by Zixin Pan, Associate Director 

Growing climate technology businesses increasingly find themselves in a strange situation.

On the one hand, a large volume of capital is available from investors looking for exposure to this area. On the other, finding the right lead investor can prove difficult.

BloombergNEF recently reported that ClimateTech VC/PE funding totalled $12.6bn in Q1 of this year, showing it has remained robust in spite of the difficult wider macro market conditions.

Beneath the headline figures, however, many founders are still struggling to secure the equity partners best positioned to provide the support they need.

Many VCs are highly specialised – concentrating only on software, perhaps, or focused specifically on deeptech. Others are dedicated to hitting a particular environmental goal, such as having a specific target for reductions in carbon emissions.

It is a crowded marketplace.


The Gresham House Ventures approach

At Gresham House Ventures, we take a different approach.

In our view, there is no inherent contradiction between investing for impact and generating a financial return on investment. Indeed, businesses that lack a model that is sustainable and scalable will struggle to make a significant and meaningful impact.

The key pillars of our ClimateTech investment strategy are:

  • is this a proven product that solves a real industry pain point?
  • does the business model stand on sustainable economics?
  • can the business scale?

We also consider it important to support founders at different stages of their growth journeys. For that reason, we’re open to working as part of a syndicate to ensure founders have the right support when they need it.

We’re excited by a broad range of opportunities, working to a thesis-driven approach in order to identify high-quality businesses.

Our vision of the future of energy is a value chain comprising multiple enabling technologies and business models across three verticals: energy generation, balancing and trading, and energy consumption.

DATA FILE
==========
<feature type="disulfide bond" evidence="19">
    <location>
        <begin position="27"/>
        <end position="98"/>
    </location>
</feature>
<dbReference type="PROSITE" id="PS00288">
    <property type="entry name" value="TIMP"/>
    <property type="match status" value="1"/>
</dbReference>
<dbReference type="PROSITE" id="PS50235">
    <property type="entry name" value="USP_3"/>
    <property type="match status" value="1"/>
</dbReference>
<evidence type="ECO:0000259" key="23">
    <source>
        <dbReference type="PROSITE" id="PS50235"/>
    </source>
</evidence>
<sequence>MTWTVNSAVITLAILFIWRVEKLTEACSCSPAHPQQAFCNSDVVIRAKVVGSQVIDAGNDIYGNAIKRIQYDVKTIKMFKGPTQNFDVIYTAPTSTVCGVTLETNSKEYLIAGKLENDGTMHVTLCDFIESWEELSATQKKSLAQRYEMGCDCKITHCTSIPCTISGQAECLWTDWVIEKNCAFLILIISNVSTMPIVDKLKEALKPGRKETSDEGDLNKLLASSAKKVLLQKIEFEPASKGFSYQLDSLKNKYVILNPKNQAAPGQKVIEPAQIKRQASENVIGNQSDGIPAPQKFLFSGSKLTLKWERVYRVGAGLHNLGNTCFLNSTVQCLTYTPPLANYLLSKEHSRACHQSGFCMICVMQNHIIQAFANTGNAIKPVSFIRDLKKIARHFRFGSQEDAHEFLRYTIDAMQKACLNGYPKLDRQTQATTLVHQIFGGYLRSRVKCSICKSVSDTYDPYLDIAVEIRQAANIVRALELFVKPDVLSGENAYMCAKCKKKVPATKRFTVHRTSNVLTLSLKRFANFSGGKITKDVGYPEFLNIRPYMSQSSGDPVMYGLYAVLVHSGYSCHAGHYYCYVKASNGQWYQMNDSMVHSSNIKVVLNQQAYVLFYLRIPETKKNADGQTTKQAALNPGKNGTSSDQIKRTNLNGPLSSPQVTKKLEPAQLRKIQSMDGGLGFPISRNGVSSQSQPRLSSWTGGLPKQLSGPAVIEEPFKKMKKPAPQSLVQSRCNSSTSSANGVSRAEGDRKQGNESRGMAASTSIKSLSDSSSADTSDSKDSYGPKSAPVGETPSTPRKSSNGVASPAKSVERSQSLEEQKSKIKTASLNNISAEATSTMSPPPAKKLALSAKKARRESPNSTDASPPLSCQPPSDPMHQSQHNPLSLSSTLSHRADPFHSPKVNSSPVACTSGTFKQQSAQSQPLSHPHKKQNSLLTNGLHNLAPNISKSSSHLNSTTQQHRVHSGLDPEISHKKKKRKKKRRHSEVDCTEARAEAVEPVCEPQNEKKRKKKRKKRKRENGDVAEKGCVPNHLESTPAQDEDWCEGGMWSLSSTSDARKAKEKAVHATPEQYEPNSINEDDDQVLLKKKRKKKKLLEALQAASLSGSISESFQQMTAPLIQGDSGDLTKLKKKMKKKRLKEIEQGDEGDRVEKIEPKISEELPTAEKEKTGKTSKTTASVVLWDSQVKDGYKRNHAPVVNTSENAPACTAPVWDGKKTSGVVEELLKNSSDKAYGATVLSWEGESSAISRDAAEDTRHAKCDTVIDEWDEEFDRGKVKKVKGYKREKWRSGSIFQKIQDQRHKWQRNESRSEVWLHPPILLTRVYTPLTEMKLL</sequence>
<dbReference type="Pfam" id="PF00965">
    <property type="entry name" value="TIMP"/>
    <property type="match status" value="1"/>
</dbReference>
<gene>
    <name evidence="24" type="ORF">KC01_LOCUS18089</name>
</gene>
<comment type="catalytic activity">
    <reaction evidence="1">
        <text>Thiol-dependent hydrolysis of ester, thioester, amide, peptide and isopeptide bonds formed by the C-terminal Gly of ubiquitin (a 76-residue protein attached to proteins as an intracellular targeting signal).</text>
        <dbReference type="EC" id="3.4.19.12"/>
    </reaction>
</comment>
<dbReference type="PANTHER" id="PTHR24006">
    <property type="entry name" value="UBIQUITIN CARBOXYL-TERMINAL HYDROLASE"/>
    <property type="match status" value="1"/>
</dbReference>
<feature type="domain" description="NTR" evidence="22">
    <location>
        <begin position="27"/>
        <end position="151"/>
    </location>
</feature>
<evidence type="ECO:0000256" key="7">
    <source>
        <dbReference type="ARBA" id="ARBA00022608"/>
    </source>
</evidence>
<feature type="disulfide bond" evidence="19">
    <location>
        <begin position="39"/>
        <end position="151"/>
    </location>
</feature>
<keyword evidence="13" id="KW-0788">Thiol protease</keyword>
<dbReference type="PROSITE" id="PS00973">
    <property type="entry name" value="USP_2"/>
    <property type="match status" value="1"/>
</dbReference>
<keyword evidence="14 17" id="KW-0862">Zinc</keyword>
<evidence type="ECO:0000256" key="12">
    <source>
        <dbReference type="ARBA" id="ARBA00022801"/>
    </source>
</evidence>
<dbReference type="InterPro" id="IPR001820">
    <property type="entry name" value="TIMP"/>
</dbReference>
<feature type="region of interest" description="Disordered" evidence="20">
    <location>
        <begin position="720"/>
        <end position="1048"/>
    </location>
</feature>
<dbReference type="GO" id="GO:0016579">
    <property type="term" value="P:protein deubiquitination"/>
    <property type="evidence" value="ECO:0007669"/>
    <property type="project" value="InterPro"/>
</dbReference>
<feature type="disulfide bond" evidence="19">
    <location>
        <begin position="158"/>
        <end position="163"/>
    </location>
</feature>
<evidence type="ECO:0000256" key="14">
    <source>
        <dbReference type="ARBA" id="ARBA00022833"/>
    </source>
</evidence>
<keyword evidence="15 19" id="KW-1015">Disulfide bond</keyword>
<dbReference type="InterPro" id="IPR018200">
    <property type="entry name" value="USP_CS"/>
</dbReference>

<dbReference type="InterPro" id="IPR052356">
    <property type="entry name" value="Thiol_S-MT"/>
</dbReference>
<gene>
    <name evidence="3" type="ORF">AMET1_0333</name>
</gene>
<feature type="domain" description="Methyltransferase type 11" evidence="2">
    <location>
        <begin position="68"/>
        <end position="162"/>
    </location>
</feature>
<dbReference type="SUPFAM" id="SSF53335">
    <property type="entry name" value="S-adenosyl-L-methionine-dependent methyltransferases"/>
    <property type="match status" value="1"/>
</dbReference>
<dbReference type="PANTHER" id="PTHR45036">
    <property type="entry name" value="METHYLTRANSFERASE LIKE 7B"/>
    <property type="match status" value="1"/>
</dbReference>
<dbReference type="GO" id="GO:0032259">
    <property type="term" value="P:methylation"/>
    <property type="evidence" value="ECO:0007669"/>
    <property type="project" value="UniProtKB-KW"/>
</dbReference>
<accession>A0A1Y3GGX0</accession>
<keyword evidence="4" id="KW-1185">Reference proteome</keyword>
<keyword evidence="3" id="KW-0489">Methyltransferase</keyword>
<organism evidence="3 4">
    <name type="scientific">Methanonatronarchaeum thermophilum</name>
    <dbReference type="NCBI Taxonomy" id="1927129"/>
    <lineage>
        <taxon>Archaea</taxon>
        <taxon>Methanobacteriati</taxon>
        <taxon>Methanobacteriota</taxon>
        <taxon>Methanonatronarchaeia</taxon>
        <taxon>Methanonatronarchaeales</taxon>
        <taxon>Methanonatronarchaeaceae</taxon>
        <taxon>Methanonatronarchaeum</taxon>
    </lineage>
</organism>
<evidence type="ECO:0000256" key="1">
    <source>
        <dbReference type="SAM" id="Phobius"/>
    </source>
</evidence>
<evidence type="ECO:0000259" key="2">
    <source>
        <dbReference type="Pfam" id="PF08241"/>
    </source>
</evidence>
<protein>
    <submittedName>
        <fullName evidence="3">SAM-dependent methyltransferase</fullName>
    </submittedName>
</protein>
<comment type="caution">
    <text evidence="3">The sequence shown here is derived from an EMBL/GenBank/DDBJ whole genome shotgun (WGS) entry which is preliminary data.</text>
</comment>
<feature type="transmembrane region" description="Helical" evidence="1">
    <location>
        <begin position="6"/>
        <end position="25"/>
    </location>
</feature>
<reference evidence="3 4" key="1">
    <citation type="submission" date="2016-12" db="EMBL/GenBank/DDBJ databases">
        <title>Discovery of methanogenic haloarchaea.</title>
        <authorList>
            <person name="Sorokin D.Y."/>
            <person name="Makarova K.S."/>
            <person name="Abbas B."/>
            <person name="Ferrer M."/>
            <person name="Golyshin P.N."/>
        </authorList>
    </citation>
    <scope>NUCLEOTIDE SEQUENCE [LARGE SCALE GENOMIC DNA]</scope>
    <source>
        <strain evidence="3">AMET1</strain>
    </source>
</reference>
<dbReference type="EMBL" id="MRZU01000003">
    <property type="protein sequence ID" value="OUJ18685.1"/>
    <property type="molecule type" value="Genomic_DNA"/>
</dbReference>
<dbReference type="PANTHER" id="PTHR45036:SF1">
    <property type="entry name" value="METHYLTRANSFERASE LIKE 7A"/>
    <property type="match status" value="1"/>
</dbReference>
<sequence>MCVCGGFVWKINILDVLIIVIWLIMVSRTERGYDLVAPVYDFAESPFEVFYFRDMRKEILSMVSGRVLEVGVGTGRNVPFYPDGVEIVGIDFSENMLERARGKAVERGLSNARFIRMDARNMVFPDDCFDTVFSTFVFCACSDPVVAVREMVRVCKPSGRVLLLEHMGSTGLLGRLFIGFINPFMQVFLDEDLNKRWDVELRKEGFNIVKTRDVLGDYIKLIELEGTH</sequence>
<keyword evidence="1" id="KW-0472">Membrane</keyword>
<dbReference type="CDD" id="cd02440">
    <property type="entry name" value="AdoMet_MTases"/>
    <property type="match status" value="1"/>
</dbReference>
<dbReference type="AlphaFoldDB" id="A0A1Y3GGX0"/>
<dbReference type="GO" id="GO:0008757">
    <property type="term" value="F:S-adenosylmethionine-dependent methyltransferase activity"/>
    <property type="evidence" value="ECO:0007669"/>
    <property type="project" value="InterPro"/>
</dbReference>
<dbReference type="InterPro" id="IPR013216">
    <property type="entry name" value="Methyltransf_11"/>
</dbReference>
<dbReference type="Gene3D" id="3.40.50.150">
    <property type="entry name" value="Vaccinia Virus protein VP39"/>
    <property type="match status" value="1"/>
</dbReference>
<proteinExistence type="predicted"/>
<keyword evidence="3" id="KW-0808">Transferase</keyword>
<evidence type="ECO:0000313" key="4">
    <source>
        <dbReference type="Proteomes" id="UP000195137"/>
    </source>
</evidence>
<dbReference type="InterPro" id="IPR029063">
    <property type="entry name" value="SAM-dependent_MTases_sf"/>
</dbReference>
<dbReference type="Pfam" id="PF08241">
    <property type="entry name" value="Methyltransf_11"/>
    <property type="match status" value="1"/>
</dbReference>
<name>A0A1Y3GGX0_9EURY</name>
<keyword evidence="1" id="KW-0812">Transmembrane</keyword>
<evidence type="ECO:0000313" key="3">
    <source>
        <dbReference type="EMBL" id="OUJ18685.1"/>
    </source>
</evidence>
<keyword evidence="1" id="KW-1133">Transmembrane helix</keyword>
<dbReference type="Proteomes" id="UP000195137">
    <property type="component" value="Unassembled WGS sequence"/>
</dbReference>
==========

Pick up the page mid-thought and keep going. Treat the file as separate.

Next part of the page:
Take just two examples of areas where we think there is huge potential:

  • The operations and maintenance (O&M) of renewable energy assets. Think of businesses in this area as supplying the picks and shovels for the green energy gold rush. As critical renewable energy infrastructure grows in size and the older assets start to show their age, asset owners will need more and more help in the form of advanced O&M to optimise their performance
  • Carbon management. This is an exciting but crowded space. There is huge potential for the financial sector to play a crucial role in leveraging carbon knowledge to drive behavioural change, including investing in new businesses designed to enable improved measurement, reporting and reduction strategies towards our energy transition


Where we invest

We want to support businesses that have a crystal clear view of their customer value proposition.

How will they create additional revenues for customers, save their customers money, or provide their customers with a license to operate?

Lots of businesses claim to be unique – the best ones can explain why.

This value proposition also has to be scalable.

Young businesses can do good things, but the opportunity is greatest for those with healthy unit economics, top-line revenue growth and high levels of capital efficiency.

These are the businesses with the potential to scale – and to deliver better returns on investment for increasing numbers of customers.

The quality of the management team is the final piece in the jigsaw.

Ultimately, climate tech businesses will succeed or fail on the quality of their leadership.

It is people who make the difference. We’re looking forward to working with the best of them – including our most recent addition to the portfolio, Connect Earth.



Zixin Pan

Zixin Pan is an Associate Director in our investment team, leading our climate tech strategy. Zixin joined in August 2022 after eight years in the energy industry, notably five years at Shell Ventures, the corporate venturing arm of global energy business Royal Dutch Shell.


Opinions expressed are Zixin’s own and not necessarily those of Gresham House.